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Community Manager Laura Genender has been playing on the EverQuest Progression Servers and takes some time on this New Year's Eve to give us a full report of the good, the bad, and the ugly side of this interesting approach from the makers of EverQuest.
p>On March 16th, 1999, Sony Online Entertainment opened the virtual doors to the world of EverQuest – one of the most successful and popular games of its generation. While comparatively small next to the modern EverQuest world, consisting of over 400 zones and 14 expansions, the game at release contained a large amount of content for such a relatively new genre of gaming. Many gamers began their MMO careers in Norrath, and many still reside there today.
On June 28th, 2006, Sony introduced two new EverQuest servers. These newest additions – Combine and Sleeper – operated under a whole new rule set not seen in EverQuest or any other game. Known as the progression servers, Sleeper and Combine opened up with original EQ content exclusively. Ruins of Kunark, Shadows of Luclin – all expansion content had to be unlocked by the defeat of raid targets and the completion of quests.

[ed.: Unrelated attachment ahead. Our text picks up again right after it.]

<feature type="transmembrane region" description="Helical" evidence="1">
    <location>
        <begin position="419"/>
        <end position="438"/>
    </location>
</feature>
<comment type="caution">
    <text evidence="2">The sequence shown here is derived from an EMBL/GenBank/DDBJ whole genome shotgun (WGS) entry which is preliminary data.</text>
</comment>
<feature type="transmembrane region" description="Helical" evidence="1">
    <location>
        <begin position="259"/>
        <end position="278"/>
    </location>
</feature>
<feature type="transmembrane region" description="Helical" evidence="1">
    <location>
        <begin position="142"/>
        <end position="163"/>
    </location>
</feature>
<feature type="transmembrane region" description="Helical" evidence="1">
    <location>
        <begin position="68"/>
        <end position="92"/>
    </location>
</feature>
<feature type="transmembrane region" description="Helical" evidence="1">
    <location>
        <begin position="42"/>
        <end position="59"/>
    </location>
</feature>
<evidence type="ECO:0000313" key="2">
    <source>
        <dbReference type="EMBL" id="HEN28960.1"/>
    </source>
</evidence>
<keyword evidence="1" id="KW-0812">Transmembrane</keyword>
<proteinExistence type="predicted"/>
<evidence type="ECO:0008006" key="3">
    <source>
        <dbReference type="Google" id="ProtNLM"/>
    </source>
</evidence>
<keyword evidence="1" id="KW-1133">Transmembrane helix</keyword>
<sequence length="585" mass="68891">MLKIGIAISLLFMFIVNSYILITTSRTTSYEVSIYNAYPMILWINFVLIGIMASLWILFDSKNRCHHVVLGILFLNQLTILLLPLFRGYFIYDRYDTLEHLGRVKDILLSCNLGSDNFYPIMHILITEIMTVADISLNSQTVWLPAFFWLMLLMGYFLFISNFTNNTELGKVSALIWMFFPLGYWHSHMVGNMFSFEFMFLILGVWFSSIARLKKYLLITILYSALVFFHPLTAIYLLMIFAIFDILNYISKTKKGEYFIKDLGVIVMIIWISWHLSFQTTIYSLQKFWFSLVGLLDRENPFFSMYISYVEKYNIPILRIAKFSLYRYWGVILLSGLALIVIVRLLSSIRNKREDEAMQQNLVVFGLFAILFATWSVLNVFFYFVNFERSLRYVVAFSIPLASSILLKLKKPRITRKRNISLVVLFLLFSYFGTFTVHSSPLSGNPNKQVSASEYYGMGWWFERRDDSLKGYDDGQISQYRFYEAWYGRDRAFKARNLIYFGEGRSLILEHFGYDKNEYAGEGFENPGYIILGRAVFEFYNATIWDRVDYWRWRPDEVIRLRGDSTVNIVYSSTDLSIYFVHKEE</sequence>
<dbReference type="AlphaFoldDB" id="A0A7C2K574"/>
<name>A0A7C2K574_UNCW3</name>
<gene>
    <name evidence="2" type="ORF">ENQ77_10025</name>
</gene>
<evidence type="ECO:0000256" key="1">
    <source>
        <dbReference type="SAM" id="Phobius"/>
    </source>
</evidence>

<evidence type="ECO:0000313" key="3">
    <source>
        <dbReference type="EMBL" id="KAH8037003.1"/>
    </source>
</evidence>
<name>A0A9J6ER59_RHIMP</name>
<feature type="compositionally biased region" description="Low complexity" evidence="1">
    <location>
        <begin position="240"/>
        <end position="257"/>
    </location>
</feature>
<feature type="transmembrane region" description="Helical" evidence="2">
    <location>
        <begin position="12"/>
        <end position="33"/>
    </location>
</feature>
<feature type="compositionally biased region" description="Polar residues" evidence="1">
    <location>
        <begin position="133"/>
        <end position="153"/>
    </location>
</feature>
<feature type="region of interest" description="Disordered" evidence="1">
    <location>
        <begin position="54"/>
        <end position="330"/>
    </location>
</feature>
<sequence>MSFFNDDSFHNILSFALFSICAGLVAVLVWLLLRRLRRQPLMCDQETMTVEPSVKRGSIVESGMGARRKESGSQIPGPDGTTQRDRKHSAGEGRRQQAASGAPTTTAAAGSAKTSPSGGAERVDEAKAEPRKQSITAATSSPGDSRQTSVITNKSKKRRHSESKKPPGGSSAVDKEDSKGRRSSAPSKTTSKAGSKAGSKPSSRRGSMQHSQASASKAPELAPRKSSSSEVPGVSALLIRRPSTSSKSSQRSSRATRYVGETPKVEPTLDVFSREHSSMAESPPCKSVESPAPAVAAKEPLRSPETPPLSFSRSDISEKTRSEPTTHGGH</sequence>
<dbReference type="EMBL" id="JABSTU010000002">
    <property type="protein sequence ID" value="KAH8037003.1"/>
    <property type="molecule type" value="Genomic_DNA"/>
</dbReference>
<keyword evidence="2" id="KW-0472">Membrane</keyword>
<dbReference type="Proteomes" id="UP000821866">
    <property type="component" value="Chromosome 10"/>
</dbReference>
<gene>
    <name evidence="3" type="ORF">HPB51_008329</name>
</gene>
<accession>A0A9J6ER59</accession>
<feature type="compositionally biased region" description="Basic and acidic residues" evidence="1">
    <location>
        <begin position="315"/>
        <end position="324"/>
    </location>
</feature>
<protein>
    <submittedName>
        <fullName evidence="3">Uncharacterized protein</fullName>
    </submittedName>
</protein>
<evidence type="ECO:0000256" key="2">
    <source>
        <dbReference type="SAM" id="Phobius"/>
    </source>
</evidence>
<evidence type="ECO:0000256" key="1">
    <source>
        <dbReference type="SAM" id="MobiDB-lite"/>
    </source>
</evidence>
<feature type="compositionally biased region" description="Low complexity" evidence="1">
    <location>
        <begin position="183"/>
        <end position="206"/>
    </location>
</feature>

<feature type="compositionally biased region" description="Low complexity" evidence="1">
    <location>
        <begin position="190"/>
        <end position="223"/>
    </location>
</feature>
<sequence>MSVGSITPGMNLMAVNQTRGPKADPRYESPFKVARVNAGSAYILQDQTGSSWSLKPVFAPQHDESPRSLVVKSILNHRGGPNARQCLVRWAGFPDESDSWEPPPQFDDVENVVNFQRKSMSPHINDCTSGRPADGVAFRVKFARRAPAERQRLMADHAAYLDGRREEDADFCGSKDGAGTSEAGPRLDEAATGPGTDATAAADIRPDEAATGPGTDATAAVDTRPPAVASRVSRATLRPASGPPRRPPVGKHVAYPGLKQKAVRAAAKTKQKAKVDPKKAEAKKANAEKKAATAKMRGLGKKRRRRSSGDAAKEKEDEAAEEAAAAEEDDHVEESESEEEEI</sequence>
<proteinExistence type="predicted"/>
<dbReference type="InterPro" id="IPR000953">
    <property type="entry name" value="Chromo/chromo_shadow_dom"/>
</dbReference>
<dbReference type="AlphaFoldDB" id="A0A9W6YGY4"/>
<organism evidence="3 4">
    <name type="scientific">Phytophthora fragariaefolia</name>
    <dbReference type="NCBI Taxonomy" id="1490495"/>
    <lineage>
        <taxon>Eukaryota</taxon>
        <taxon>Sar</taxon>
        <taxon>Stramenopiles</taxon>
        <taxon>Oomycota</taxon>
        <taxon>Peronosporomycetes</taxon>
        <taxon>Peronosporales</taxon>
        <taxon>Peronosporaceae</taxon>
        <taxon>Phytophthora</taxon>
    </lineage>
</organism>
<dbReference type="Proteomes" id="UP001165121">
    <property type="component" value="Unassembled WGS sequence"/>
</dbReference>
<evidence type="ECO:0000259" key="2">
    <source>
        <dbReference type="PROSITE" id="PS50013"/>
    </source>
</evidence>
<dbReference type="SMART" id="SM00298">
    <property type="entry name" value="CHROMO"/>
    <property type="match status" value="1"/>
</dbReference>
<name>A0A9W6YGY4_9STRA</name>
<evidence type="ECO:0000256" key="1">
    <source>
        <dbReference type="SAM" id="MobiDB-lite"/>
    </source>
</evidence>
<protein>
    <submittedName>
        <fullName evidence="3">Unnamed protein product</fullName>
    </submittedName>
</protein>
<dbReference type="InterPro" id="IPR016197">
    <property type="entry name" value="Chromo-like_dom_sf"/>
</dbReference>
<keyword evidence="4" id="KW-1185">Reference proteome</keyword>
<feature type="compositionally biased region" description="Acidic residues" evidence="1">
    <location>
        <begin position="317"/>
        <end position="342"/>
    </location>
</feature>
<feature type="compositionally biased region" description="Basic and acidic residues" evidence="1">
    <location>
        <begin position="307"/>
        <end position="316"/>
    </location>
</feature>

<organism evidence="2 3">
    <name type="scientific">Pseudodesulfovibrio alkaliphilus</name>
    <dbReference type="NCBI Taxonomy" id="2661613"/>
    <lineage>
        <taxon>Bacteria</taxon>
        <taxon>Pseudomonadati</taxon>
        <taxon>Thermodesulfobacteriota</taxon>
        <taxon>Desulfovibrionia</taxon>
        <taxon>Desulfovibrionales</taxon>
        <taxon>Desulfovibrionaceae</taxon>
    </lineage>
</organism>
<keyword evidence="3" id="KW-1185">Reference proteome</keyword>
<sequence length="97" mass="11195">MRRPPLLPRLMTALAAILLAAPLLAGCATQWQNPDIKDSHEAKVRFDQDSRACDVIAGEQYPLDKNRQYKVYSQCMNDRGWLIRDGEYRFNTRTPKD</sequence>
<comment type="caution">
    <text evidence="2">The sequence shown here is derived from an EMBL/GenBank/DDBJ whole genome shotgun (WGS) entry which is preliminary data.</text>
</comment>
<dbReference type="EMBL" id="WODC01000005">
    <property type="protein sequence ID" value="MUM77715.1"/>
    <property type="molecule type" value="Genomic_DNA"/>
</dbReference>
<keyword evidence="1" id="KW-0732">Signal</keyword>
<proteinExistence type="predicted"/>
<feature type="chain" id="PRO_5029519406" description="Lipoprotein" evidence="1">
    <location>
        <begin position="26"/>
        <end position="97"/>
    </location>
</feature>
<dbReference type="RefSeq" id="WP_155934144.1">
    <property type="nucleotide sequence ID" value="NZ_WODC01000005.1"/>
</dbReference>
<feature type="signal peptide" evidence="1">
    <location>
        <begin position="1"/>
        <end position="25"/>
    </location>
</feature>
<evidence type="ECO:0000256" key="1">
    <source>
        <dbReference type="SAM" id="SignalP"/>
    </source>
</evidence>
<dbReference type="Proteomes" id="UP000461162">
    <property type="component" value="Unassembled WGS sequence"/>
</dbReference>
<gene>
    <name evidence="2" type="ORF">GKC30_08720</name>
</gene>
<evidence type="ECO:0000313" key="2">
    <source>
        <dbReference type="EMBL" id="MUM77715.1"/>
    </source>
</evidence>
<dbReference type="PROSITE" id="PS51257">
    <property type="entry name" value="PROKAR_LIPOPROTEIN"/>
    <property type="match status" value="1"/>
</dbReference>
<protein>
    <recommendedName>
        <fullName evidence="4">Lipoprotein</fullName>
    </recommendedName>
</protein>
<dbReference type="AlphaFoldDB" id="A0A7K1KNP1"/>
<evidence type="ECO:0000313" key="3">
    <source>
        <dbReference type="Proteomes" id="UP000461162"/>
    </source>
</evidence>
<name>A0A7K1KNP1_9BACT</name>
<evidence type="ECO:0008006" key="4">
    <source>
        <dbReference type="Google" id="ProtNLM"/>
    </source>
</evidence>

While my article in April discussed the server (by then Combine and Sleeper had merged)’s first 9 months of existence, I’ve now had a year and a half to form opinions about the concept and the reality of progression.
Read the whole thing here.